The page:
“If you’re doing something that

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Candidate responses for the 13th Senatorial District: Here’s what they had to say, in their own words | PA Power and Policy: Pennsylvania State News

To read this story in Spanish, click here. 

LNP | LancasterOnline asked each candidate in Lancaster County a set of questions and asked them to respond. We are publishing their responses, in their own words, with editing only for newspaper style and spelling.

The District: Of all the legislative races in Lancaster County, this is the most competitive. This district, which covers suburban, rural and urban areas, saw Democrats out-perform Republicans in raw voter registration numbers since 2016, when GOP Sen. Scott Martin won the seat. In 2018, former Democratic congressional candidate Jess King received 88 more votes than U.S. Rep. Lloyd Smucker within the 13th Senatorial District. These trends prompted the Pennsylvania Senate Democratic Campaign Committee to target the 13th this year as they seek to regain a Senate majority. But Republicans still outnumber Democrats inside the district’s borders by more than 13,000 registered voters.

Represents: Lancaster city; Bart,

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Here’s what it’s been like since the shot

On the afternoon of Sept. 22, I became a data point in the search for a vaccine to prevent COVID-19.

That’s when I received the first of two shots in a clinical trial to develop a vaccine and became one of 30,000 volunteers to take a needlestick for science.

Why am I doing it? A combination of altruism, curiosity, and a sense of duty as a journalist. But more on that later.

Aside from the nurse who injected me and the hospital pharmacy that supplied her with the injection, no one else knows whether I received a placebo or the would-be vaccine. Not me. Not even Dr. Bindu Balani, the principal investigator in the trial at Hackensack University Medical Center, one of 89 study sites around the country.

This is called a double-blind study because both the researchers and the participants are blind to what was inside that syringe.

I

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Here’s what people are still wondering as they vote on the N.J. marijuana ballot question

EDITOR’S NOTE: NJ Cannabis Insider produces exclusive weekly content and monthly events geared toward those interested in the marijuana and hemp industries. To subscribe, visit njcannabisinsider.biz.

New Jersey voters will decide on Nov. 3 if the state will legalize recreational marijuana for those 21 and older, but many voters still have questions as to how officials will regulate and control a new industry.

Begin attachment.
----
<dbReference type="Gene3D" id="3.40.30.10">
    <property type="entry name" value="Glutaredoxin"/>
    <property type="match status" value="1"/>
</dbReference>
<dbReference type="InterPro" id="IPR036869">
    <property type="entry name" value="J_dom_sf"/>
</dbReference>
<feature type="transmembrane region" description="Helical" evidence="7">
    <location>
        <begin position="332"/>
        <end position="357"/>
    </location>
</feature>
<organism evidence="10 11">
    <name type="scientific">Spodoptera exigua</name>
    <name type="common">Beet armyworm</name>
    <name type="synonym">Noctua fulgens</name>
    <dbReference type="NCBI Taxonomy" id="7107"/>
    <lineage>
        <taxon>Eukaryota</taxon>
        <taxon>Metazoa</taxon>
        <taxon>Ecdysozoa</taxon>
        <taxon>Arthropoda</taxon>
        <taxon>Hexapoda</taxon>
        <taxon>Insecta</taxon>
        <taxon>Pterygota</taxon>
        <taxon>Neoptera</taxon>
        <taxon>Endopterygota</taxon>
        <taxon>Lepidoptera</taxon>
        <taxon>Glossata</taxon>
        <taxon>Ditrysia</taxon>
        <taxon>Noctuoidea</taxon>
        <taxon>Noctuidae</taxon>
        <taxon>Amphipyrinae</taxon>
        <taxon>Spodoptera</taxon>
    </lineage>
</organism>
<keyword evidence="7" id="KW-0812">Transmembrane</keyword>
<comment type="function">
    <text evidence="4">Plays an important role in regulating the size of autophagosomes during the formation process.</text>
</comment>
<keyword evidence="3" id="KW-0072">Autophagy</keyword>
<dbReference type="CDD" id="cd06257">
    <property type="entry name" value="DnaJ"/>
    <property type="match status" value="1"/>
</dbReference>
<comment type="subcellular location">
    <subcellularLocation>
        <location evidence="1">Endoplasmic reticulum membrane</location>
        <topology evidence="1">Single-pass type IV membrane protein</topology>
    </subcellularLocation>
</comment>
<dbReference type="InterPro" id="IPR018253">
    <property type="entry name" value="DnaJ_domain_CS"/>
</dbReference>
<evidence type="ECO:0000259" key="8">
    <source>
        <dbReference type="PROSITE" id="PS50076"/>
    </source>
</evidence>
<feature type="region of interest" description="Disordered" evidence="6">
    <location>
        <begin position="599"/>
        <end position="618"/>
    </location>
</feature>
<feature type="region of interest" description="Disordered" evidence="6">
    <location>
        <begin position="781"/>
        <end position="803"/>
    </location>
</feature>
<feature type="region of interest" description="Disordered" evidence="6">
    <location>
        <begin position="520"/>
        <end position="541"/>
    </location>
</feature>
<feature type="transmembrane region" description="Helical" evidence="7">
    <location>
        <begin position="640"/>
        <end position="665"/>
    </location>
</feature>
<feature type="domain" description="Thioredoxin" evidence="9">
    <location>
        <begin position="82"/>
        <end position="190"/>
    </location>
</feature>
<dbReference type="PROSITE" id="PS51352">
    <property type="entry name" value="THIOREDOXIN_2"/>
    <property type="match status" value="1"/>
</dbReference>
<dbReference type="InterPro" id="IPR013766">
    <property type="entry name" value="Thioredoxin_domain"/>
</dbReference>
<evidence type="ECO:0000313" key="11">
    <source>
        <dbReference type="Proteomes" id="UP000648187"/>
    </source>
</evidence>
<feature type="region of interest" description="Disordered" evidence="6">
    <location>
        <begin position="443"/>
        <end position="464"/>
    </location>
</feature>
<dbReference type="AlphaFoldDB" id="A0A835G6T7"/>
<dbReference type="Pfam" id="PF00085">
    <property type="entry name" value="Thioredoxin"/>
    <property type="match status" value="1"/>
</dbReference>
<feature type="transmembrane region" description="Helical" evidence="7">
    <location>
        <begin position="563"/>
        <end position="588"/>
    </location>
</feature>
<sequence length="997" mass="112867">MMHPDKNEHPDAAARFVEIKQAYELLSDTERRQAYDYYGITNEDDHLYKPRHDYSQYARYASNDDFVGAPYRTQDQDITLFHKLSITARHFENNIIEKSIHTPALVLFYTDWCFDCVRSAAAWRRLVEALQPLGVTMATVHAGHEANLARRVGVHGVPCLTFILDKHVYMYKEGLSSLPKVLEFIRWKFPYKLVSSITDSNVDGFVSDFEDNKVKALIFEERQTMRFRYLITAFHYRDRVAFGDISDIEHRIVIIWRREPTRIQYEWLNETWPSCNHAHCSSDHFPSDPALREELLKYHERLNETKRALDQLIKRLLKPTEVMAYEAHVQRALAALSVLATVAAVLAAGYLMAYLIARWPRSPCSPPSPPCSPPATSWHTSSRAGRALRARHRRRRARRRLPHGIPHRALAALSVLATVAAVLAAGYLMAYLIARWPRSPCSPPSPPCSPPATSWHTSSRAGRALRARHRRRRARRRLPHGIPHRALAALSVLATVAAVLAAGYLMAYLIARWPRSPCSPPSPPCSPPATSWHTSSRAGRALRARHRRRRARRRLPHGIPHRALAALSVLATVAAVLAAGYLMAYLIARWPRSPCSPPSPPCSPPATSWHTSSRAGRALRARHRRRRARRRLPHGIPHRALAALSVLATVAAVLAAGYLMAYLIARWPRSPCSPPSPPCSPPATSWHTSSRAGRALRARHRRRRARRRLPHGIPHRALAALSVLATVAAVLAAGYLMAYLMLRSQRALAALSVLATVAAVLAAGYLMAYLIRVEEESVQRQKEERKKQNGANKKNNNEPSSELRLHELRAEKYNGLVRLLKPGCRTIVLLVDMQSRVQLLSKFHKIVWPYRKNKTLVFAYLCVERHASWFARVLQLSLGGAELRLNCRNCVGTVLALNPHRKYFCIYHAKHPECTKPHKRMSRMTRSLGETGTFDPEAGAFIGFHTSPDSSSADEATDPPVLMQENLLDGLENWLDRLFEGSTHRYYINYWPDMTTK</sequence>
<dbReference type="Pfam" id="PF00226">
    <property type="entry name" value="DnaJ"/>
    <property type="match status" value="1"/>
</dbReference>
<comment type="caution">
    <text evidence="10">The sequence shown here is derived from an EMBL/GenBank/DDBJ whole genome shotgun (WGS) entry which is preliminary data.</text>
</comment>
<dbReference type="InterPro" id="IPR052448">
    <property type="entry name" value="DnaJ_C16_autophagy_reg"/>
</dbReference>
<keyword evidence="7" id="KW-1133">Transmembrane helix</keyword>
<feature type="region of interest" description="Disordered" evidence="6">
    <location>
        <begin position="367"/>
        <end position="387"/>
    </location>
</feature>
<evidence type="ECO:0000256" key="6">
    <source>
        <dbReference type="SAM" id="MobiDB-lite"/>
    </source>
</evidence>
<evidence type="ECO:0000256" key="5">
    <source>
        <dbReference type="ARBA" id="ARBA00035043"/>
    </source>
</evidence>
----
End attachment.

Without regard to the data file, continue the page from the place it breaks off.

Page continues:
NJ Advance Media previously published an article with frequently asked questions about the referenda and on Tuesday hosted a live town hall on NJ.com’s Facebook page with industry experts to address other concerns.

Here are the lingering questions and concerns viewers submitted.

Q: What steps will be taken to keep marijuana, especially edibles, away from children?

A: States that have legalized weed already have acted to prevent edibles from enticing children. The Journal of the American Medical Association reported in 2016 that the number of children

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I volunteered for a COVID-19 vaccine trial in New Jersey. Here’s what it’s been like since the shot.

On the afternoon of Sept. 22, I became a data point in the search for a vaccine to prevent COVID-19.

That’s when I received the first of two shots in a clinical trial to develop a vaccine, and became one of 30,000 volunteers to take a needlestick for science.

Why am I doing it? A combination of altruism, curiosity, and a sense of duty as a journalist. But more on that later.

Aside from the nurse who injected me and the hospital pharmacy that supplied her with the injection, no one else knows whether I received a placebo or the would-be vaccine. Not me. Not even Dr. Bindu Balani, the principal investigator in the trial at Hackensack University Medical Center, one of 89 study sites around the country.

This is called a double-blind study because both the researchers and the participants are blind to what was inside that syringe.

I

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Just realized you’re out of pet food? Here’s how to have it delivered today

Yahoo Life is committed to finding you the best products at the best prices. We may receive a share from purchases made via links on this page. Pricing and availability are subject to change.

Ruh-roh, we're out of kibble. (Photo: Getty Images)
Ruh-roh, we’re out of kibble. (Photo: Getty Images)

Just like you, your pet relies on a good diet to stay healthy and fit. The choices you make when it comes to pet food really do matter.

“Dogs and cats need to meet mineral and vitamin requirements, as well as energetic needs,” Dr. Joseph Wakshlag, a professor in the department of clinical sciences at the Cornell University College of Veterinary Medicine, tells Yahoo Life. “What they they eat is important to maintaining health.”

The right diet “plays a significant role in the management of a variety of diseases,” Dr. Valerie Parker, associate professor of small animal internal medicine and nutrition at The Ohio State University College of